The three partners said they wanted to practice in a smaller work setting and handle a wider variety of cases. They had discussed their dream for awhile, but “it doesn’t happen overnight,” Schachter said.
With three children each, the partners said it wasn’t a decision without risk. But they launched Gelber Schachter & Greenberg, a boutique firm focused on complex civil litigation and white-collar matters.
Like many other new firms, finding clients was not a problem. “They come from the most unexpected places,” Greenberg noted. “Referrals from attorneys we know well, some come from attorneys we have had passing relationships with. Fortunately, there has been a steady flow of clients.”
The challenges have been in the details, like securing their website domain name, gsgpa.com. It was held by an older Miami lawyer who wasn’t using it. Gelber and Schachter convinced him to make the name available to them.
The former Stearns partners said they have no regrets about making the move, and frequently field calls from other large firm attorneys seeking advice on how to make a similar jump.
“I tell them six months away is the best time to make a move,” Greenberg said. “But it’s just a matter of eventually having the confidence to make the leap.”
For former Carlton Fields partner Jason Alderman and former White & Case senior associate Linda Leali, the decision to start a firm was easier because both have spouses with good jobs with benefits. Alderman’s wife, a former Carlton Fields partner, is general counsel for Turnberry Country Club. Leali’s spouse works for the Seminole Tribe of Florida.
“That gave me a feeling of security that I can fail,” Alderman said. “It starts with the support of your spouse. The real heroes out there are the people who have stay-at-home wives who do this.”
Alderman said he was looking for more money and flexibility. Leali, a 12-year White & Case associate, was far from making partner at the firm, where only one woman has made partner in Miami. She and Alderman, law school buddies, discussed opening a firm for years before finally making the leap. Based in Miami Shores, Alderman Leali has one associate and one office staffer.
“I wanted to build something rather than leasing my life out to someone else,” Alderman said. “Before, I could work on a trial for three weeks and win and get a pat on the back. Now, I get $100,000 for it.”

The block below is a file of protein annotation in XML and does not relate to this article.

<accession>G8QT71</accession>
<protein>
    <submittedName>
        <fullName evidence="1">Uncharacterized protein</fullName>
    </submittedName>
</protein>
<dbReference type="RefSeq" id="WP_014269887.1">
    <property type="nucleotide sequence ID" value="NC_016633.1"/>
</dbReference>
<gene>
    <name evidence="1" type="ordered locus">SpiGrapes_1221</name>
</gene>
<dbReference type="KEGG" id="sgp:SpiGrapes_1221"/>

Alderman says he is now making “close to seven figures.”
“If you have a certain pedigree and work hard, work will come to you,” he said. “There is a litigation boom right now.”
Possibly more important, though, is the flexibility he now has. Alderman said he can leave the office every Friday at 3 p.m. to take his daughter out for ice cream or pony rides and take off six weeks between Thanksgiving and New Year’s.
Leali is hoping to use her bankruptcy experience to secure receivership appointments.
Thinking of themselves as business people first and lawyers second was a big short for the pair.
Importance Of Collaboration
For Elliot Kula, the former Greenberg Traurig appellate head, a key to starting Kula & Samson two years ago with former Greenberg associate Daniel Samson was collaborating with other Big Law dropouts.
“We started to see high-caliber litigators starting up their own shops,” Kula said. “We realized these folks don’t have appellate lawyers. We thought, ‘We could all collaborate together.’ ”
At GT, Kula found himself having to turn away clients due to conflicts and rates.
Another GT appellate attorney, former Florida Supreme court chief justice Arthur England, recently joined the Aventura firm.
Despite forming his own firm, Kula recognizes there will always be a place for big law operations.
“If you are the VP of legal affairs for Yahoo, as smart as I am, they shouldn’t use me,” he said. “That way, if the case goes south, they can say, ‘I went to the No. 1 firm in the universe, don’t blame me.’ There will always be a place for Big Law.”